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pi·ya·la [ˈpēyälä]:
origin: Persian- پیاله‎; Uzbek: piyola- Russian- пиала́

I recently acquired a catalog for Russian tea sets (manufactured for a store in New York City), which is fascinating in the cultural differences of mere eating habits. Surely England's high tea is well known, but alternate versions perhaps less so. Myself and an older friend puzzled over the word "palaya" applied to a specific set, which simply turned out to mean: a small bowl used to drink tea out of, used across the Middle-East and Asia for far longer than the British have been sipping leaves.

Not that Russians don't similarly enjoy elegant-handled porcelain cups with gold-trimmed flourishes, though they have more focus on decorative Samovars and accessories for caviar. Mmn, caviar.

Wedding party

Contest Announcement
Now until September, every comment will be added to a hat, the more comments then the more entries, and a winner will be drawn at the beginning of next month for a free 2 month LiveJournal subscription. Wordsmiths included.
*runner-up gets a userhead of their choice

Comments have to be meaningful, not smiley faces or "nice" (etc). I also enourage you to state what sorts of words you prefer, what you like about the word, have you learned anything from 1word1day, and anything else you'd like to see in the future.

If the contest goes well, then I may do something like this again! ☆


( 15 comments — Leave a comment )
Aug. 17th, 2014 01:14 am (UTC)
A contest--great idea! I hope it brings more life to the group.

I really like the picture to go along with the word today. It adds context.
Aug. 17th, 2014 02:55 am (UTC)
Thank you and may I say: awesome icon. *chucks name in hat*
Aug. 17th, 2014 07:22 pm (UTC)
Russian custom of drinking very hot tea is to sip it from the saucer :)
Aug. 18th, 2014 01:27 am (UTC)
I have seen that once or twice and always wondered why. Thank you! *puts name into hat*
Aug. 18th, 2014 02:32 pm (UTC)
My personal theory is that in Russian climate one would want to consume the tea at it's hottest, sipping it from the saucer allows for small controlled sips so to not burn one's mouth. Sometimes, it's to get the opposite effect: it cools faster.

Often, Russian tea services have deeper than usual saucers because of this.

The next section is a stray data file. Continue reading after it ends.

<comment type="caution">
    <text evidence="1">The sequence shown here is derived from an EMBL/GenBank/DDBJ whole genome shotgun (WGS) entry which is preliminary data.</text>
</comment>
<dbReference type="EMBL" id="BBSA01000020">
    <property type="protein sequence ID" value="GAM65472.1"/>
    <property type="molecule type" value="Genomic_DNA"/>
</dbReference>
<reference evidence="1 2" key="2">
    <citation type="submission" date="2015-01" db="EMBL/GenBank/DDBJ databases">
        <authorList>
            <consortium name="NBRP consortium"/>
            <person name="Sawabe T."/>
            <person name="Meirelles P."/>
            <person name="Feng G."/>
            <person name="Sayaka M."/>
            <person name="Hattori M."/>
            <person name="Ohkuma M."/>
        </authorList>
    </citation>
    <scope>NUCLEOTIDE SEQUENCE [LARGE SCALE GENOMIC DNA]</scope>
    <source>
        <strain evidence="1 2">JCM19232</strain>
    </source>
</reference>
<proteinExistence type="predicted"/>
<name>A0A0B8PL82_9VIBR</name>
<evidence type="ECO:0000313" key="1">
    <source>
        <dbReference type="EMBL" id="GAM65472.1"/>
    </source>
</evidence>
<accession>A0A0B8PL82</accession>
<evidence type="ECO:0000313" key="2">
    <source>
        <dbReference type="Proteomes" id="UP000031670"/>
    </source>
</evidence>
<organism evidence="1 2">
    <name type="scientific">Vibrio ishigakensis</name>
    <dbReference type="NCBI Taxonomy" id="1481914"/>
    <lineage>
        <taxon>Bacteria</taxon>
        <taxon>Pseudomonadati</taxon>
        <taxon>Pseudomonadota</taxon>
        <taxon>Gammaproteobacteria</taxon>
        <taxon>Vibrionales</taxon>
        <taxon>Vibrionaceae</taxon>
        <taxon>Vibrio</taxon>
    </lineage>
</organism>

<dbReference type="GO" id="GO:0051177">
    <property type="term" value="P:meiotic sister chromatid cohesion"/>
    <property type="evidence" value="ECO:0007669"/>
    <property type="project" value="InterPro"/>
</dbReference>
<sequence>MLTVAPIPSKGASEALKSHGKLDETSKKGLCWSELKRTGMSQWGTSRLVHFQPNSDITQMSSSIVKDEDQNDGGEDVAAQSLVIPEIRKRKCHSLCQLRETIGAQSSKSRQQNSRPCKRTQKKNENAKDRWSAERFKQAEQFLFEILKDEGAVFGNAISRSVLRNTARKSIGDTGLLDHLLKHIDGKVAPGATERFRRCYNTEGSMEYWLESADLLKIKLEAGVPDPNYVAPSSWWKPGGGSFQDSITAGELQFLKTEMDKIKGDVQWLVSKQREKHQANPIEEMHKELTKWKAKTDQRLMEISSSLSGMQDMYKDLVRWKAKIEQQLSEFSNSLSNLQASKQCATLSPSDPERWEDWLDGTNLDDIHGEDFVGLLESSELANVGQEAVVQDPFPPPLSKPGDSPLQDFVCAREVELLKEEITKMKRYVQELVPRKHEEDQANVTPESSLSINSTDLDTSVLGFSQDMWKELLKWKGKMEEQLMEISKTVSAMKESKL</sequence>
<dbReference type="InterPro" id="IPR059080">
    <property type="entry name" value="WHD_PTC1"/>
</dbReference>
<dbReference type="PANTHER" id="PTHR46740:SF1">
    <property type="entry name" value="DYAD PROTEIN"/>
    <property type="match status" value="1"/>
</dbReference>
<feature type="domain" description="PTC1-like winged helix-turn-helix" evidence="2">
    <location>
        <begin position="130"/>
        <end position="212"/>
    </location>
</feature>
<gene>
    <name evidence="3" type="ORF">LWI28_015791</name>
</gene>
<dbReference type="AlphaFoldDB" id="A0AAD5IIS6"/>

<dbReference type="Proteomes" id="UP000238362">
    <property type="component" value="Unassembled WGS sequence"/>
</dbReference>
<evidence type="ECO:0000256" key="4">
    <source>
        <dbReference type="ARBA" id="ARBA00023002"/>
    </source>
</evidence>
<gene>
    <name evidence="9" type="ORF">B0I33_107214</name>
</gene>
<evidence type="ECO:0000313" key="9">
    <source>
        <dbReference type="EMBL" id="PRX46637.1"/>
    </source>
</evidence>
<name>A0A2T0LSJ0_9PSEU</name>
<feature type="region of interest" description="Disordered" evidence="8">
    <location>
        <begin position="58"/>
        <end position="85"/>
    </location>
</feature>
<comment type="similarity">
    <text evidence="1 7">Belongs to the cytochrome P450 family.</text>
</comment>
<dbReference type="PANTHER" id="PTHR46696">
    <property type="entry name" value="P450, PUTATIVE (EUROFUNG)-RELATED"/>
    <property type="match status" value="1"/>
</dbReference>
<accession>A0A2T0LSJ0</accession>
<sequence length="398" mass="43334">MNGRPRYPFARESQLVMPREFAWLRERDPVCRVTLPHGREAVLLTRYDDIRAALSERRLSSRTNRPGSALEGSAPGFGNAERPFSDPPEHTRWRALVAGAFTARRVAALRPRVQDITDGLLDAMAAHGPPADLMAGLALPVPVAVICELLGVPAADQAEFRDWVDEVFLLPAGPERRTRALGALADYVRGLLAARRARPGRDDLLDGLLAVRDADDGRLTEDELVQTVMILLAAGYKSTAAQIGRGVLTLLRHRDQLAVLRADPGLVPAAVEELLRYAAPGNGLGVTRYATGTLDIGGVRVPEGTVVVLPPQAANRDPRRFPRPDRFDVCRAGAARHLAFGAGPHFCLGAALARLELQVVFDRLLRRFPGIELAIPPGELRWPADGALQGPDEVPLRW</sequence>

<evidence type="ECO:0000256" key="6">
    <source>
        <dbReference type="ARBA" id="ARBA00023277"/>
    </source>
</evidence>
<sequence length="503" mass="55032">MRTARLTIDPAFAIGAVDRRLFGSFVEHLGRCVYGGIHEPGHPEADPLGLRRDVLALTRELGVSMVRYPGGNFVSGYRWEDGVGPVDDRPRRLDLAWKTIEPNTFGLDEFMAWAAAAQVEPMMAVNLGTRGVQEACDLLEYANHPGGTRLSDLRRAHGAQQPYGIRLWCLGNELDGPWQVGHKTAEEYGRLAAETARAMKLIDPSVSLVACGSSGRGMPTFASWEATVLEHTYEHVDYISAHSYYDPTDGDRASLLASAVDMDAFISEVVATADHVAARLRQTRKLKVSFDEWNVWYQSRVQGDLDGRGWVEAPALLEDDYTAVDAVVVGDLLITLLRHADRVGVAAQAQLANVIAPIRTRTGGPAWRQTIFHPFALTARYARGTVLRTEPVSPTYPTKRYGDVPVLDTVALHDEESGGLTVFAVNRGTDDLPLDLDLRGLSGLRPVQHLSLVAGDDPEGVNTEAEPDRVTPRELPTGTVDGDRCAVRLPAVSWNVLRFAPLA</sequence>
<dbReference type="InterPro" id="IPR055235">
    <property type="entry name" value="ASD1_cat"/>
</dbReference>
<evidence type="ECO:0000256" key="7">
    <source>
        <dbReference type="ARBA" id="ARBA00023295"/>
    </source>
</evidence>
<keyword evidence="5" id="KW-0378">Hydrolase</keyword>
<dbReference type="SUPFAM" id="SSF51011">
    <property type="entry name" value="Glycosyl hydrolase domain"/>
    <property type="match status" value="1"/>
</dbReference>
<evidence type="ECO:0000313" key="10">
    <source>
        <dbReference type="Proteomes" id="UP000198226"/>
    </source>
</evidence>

title or description

Edited at 2014-08-18 02:38 pm (UTC)
Aug. 18th, 2014 05:43 pm (UTC)
Thank you; that was an excellent contribution to this post, both in fact and artwork.
Aug. 18th, 2014 11:18 pm (UTC)
My pleasure :)

the artwork is by this artist:
Aug. 26th, 2014 02:36 am (UTC)
Ah, the famous painting by Kustodiev ;)

You forgot another detail--it's to drink tea from the saucer while sucking it through a cube of sugar held between the teeth :P
Aug. 26th, 2014 04:38 am (UTC)
I thought that was done with "red tea" in Persia (served in small clear glasses)?

They do this with sugar cubes in Russia as well?
Aug. 26th, 2014 10:29 pm (UTC)
Used to; that custom has rather fallen out of fashion in the last century or so, as you can imagine...and it was always not a high society custom ;)

Or, one can do this:

Aug. 27th, 2014 04:15 am (UTC)
That looks wonderful.
Aug. 27th, 2014 07:07 pm (UTC)
All these things can be bought ;) Is it the edibles you want, or the glass-holder?

(and, I think I know which words I'll post this Friday, thanks for the idea ;))
Aug. 26th, 2014 02:37 am (UTC)
I like your word ;) We had these, but they were larger and deeper, like bowls really, so we used them for soup.
Aug. 26th, 2014 04:27 am (UTC)
I have china like that, since I met a lovely Korean woman who insisted on making tea for me in typical tea ceremony fashion, I've enjoyed tea as well as soup out of bowls like that.
Aug. 26th, 2014 03:26 pm (UTC)
Makes sense :)

Our were ceramic.
( 15 comments — Leave a comment )

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